The Cowboys “lost” eight players who started at least four games for them in 2017, either to retirement, free agency, or simply because they were cut. Here’s how those eight players compare to the eight players the Cowboys put in their roles in 2018:

Players Lost "Replaced" with
Players 2017 Starts 2017 age Player 2018 Starts 2018 Age
Jason Witten 16 36 Geoff Swaim 9 25
Dez Bryant 16 29 Amari Cooper 9 24
Jonathan Cooper 13 28 Xavier Su'a-Filo 8 27
Orlando Scandrick 11 31 Anthony Brown 10 25
Anthony Hitchens 12 26 Leighton Vander Esch 11 21
James Hanna 8 29 Dalton Schultz 7 22
Alfred Morris 5 29 Rod Smith 1 26
Stephen Paea 4 30 Antwaun Woods 15 25

This is certainly not a like-for-like comparison, but just the eight moves here shaved 37 years off the Cowboys’ total roster age, which helped the Cowboys get younger - and hopefully healthier.

Billy Beane, general manager of MLB’s Oakland A’s and protagonist of Michael Lewis’s Moneyball, described the health benefits of a younger roster succinctly in an interview with the Financial Times a while back.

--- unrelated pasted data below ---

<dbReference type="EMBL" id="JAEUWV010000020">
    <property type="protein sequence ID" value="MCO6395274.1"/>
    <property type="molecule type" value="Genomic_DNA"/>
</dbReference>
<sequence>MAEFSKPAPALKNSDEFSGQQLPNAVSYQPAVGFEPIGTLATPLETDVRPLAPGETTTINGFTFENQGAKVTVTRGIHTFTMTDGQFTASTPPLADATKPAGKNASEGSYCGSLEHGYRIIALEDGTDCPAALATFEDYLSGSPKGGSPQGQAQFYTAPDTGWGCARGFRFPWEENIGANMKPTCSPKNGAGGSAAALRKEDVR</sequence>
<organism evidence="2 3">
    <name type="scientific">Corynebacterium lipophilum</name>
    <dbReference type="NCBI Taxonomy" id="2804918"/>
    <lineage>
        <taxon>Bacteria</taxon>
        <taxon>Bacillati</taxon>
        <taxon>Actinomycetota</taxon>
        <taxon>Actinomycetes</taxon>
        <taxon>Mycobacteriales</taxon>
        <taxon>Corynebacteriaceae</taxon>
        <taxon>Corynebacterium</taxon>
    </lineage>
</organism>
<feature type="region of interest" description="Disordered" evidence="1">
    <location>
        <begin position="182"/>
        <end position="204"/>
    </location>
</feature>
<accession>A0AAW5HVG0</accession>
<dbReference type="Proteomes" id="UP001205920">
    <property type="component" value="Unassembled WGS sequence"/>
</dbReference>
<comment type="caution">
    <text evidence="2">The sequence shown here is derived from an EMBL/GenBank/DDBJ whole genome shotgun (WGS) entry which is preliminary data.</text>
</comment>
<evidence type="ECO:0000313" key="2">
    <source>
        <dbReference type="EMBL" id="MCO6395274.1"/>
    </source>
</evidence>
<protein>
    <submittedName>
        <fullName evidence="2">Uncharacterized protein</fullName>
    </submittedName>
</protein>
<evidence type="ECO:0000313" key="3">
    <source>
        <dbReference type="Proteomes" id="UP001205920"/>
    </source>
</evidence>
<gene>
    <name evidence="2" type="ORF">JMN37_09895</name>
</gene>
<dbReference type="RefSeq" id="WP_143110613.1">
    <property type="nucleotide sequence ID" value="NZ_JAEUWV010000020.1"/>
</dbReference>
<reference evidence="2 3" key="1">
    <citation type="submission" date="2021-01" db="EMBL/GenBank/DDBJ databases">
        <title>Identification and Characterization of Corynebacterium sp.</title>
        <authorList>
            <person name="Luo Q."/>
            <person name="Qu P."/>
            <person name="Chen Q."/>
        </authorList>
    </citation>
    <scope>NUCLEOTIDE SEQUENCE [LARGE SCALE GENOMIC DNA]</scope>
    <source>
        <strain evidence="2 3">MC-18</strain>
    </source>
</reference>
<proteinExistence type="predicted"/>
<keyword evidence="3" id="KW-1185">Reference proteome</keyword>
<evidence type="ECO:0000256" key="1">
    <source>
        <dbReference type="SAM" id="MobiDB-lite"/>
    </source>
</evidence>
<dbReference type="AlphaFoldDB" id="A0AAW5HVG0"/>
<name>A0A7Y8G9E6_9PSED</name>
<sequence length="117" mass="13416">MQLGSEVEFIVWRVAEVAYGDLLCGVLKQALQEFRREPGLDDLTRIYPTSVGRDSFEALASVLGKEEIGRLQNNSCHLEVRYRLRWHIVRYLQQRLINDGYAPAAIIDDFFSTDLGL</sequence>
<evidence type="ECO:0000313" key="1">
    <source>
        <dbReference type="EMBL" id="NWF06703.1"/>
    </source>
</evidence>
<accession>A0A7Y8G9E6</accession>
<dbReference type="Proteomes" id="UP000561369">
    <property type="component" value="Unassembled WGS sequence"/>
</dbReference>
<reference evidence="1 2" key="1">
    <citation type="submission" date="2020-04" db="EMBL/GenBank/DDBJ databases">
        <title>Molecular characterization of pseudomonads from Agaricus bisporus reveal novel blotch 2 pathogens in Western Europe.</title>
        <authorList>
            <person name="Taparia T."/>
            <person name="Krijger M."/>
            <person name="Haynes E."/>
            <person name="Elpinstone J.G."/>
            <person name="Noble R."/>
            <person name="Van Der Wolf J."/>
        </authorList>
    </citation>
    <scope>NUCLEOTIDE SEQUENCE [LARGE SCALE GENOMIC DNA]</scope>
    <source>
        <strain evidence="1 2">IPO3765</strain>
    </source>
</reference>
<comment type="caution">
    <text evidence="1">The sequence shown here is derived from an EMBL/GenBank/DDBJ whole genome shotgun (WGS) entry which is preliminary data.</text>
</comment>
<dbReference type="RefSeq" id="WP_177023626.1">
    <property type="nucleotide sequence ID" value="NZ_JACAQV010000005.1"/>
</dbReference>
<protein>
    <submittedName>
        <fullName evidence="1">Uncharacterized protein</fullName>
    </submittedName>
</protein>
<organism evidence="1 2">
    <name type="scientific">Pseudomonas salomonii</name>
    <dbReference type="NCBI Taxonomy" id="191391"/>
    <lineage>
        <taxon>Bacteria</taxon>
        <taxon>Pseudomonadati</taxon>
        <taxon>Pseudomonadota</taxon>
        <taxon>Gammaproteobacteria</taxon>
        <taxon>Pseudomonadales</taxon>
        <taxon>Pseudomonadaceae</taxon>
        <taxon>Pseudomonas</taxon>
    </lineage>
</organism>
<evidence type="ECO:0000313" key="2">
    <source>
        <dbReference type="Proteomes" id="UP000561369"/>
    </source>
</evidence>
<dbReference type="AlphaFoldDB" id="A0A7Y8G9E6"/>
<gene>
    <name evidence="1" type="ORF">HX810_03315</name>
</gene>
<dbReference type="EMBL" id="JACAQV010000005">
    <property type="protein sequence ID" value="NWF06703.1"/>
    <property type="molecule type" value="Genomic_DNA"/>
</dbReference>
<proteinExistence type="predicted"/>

“As [older players] become older, the risk of injury becomes exponential. It’s less costly to bring [on] a young player. If it doesn’t work, you can go and find the next guy, and the next guy. The downside risk is lower, and the upside much higher.”

Look at the table above and the list of players lost. Outside of iron man Jason Witten and Alfred Morris, every single player missed time in 2017 due to injury or was significantly affected by an injury in 2017.

Dez Bryant struggled through knee tendinitis, Jonathan Cooper underwent surgery for a sprained MCL suffered in the last game of the season, Orlando Scandrick missed games with a fractured hand and transverse process fractures in his back, Anthony Hitchens sat out the first four games of the season with a tibial plateau fracture in his right knee, James Hanna retired because of a knee injury that had hampered him the previous seasons, and Stephen Paea retired with a knee injury after just four games in 2017.

The other benefit of youth is the ‘upside’ that Beane mentions. Young players can be mercurial. They can improve suddenly. They can improve in leaps and bounds. You will not get that type of upside from a veteran player.

Which is why being young AND good is so important. Take the Cowboys’ snap-adjusted age of 25.7: the Cowboys could play two full seasons before reaching the average age of their division rivals in Washington and Philadelphia. That is what you’d call a window of opportunity.